|Publication number||US6917326 B1|
|Application number||US 10/953,223|
|Publication date||Jul 12, 2005|
|Filing date||Sep 29, 2004|
|Priority date||Sep 29, 2004|
|Also published as||DE602005003297D1, DE602005003297T2, EP1643221A1, EP1643221B1|
|Publication number||10953223, 953223, US 6917326 B1, US 6917326B1, US-B1-6917326, US6917326 B1, US6917326B1|
|Inventors||James Edward Tregenza, Timothy Little|
|Original Assignee||Siemens Milltronics Process Instruments|
|Export Citation||BiBTeX, EndNote, RefMan|
|Patent Citations (15), Referenced by (14), Classifications (15), Legal Events (6)|
|External Links: USPTO, USPTO Assignment, Espacenet|
The present invention relates to level measurement systems, and more particularly to a vibratory cleaning mechanism for an antenna in a time-of-flight based level measurement system.
Time-of-flight level measurement systems are used to determine the distance to a reflective surface (i.e. reflector) by measuring the time elapsed between the transmission of a signal towards a target and the return of the signal (i.e. echo) to the device. Time-of-flight level measurement systems may utilize ultrasonic pulses, pulse radar signals, or microwave energy signals.
Pulse radar and microwave-based level measurement systems are typically preferred in applications where the atmosphere in the container or vessel is subject to large temperature changes, high humidity, dust and other types of conditions which can affect signal propagation. To provide a sufficient receive response, a high gain antenna is typically used. High gain usually translates into a large antenna size.
Two types of antenna designs are typically found in radar-based and microwave-based level measurement systems: rod antennas and horn antennas. Rod antennas have a narrow and elongated configuration and are suitable for containers having small opening/flange sizes and sufficient height for accommodating the antenna. Horn antennas, on the other hand, are wider and shorter than rod antennas. Horn antennas are typically used in installations with space limitations, for example, vessels or containers which are shallow.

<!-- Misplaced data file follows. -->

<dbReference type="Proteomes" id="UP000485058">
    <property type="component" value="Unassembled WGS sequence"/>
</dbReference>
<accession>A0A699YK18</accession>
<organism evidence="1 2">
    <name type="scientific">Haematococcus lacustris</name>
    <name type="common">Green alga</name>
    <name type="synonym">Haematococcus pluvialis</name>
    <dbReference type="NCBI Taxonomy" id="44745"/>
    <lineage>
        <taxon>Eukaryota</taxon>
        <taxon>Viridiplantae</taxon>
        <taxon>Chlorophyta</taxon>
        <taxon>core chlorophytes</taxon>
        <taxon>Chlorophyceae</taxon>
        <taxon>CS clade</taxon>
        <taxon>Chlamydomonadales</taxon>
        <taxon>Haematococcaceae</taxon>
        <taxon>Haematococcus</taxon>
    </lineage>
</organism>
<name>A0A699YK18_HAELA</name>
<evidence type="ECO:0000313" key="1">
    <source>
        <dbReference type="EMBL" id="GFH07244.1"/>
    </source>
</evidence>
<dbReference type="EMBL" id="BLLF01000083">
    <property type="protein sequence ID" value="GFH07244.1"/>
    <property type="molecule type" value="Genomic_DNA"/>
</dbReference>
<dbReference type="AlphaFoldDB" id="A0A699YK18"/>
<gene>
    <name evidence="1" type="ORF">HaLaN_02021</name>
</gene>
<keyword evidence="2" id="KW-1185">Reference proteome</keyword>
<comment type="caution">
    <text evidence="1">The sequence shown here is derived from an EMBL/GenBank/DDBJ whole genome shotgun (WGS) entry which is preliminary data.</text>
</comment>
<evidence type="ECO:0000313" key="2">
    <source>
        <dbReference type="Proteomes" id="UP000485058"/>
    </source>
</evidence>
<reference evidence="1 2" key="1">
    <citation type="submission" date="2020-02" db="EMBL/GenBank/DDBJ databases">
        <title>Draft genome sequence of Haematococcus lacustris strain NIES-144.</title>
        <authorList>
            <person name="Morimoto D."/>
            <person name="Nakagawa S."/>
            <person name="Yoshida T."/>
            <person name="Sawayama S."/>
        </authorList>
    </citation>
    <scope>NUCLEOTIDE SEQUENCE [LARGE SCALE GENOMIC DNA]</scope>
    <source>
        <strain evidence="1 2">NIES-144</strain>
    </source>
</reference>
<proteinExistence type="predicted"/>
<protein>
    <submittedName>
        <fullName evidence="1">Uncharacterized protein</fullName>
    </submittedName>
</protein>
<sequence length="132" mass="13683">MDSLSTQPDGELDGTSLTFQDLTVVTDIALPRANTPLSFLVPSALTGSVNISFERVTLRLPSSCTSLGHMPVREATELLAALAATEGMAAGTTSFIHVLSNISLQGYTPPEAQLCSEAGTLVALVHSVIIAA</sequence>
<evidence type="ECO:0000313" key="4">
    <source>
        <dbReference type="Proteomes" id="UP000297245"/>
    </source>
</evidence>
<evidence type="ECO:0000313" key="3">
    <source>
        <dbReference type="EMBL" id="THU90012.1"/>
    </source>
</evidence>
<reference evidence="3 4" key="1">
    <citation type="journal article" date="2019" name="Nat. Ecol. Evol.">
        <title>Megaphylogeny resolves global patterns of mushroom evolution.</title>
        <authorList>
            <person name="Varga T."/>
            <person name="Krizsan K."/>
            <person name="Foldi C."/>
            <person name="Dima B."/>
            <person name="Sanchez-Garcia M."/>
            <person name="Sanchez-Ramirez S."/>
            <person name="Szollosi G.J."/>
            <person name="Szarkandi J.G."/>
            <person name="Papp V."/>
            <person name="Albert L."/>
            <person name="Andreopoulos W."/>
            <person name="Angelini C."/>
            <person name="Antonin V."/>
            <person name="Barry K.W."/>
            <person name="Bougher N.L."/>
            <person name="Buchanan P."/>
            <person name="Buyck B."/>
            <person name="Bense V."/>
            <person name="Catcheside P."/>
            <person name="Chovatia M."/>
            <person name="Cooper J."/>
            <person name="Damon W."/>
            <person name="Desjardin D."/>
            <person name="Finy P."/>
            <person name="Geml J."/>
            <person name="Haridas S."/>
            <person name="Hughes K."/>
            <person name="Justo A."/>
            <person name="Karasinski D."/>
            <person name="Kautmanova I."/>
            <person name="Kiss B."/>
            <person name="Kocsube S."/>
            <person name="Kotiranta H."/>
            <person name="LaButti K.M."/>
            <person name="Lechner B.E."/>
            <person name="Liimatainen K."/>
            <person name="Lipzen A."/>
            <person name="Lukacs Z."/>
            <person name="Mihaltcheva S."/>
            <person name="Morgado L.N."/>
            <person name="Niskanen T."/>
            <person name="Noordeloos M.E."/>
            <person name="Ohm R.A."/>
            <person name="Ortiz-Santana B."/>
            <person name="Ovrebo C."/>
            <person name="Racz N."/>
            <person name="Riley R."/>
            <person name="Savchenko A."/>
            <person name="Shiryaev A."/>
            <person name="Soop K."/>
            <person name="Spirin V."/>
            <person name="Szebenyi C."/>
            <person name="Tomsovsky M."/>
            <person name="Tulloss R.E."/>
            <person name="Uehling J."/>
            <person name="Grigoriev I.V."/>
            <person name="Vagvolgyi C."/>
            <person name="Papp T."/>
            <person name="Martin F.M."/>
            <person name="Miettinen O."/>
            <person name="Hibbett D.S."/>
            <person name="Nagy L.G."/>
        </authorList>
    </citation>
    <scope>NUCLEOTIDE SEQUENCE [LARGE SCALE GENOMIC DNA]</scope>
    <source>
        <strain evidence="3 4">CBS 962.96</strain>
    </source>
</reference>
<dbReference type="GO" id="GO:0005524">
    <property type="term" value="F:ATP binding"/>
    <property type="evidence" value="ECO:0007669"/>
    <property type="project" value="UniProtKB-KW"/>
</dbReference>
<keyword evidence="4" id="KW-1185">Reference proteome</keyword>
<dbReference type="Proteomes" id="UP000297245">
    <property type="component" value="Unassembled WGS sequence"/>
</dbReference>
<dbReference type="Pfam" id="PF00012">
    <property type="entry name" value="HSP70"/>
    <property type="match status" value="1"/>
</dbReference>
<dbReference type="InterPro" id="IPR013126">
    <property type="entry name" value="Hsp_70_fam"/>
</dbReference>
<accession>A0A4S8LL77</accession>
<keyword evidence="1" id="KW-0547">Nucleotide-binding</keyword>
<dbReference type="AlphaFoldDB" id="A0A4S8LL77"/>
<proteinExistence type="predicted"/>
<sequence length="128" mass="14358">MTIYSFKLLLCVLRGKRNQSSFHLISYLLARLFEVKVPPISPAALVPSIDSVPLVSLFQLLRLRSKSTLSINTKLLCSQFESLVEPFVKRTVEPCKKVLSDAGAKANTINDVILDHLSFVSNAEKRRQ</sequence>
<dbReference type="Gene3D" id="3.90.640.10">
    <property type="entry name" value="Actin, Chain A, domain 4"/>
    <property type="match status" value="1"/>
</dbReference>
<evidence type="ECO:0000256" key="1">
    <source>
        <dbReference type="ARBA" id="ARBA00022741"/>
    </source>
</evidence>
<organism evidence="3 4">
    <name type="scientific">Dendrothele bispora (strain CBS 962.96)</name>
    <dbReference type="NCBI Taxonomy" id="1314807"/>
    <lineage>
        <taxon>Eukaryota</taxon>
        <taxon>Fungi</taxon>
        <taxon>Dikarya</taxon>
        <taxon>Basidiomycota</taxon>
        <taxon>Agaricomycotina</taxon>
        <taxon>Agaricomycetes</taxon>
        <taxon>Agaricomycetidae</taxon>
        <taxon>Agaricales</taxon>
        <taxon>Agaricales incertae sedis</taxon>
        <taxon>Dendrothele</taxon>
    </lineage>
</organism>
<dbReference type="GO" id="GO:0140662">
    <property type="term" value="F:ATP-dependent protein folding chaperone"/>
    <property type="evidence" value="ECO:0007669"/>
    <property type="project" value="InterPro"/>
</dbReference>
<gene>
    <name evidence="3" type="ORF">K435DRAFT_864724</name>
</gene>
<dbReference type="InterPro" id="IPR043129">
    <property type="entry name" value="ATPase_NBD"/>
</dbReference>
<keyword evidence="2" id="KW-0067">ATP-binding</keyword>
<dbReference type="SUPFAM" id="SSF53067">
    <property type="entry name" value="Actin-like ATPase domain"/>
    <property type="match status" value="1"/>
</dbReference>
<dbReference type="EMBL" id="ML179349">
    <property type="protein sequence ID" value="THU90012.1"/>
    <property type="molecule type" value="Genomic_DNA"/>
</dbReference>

The level measurement instrument or device comprises a housing and an waveguide such as an antenna. The level measurement device is mounted on top of a container or vessel containing a material with the antenna extending into the interior of the vessel. The level measurement instrument is typically bolted to a flange around an opening in the top of the container. The instrument housing holds the electronic circuitry for transmitting and receiving the signal, calculating the time elapsed between transmission and reception of the signal, and determining the distance to the surface of the material. The antenna is coupled to a transducer in the instrument housing. When the transducer is excited by the control circuitry, the antenna transmits electromagnetic energy pulses into the vessel, and receives pulses that are reflected back from the surface of the material contained in the vessel.
The material contained in the vessel often sticks to horn antennas of level measurement devices. A build-up of material on the inside of a horn antenna prevents efficient signal transmission and also causes “noise” in received signals. This build-up of material can cause false measurements or signal loss. If the materials adhered to the inner surface of the horn antenna are removed by cleaning, normal signal transmission and reception is returned and proper measurement can again be obtained from the level measurement device.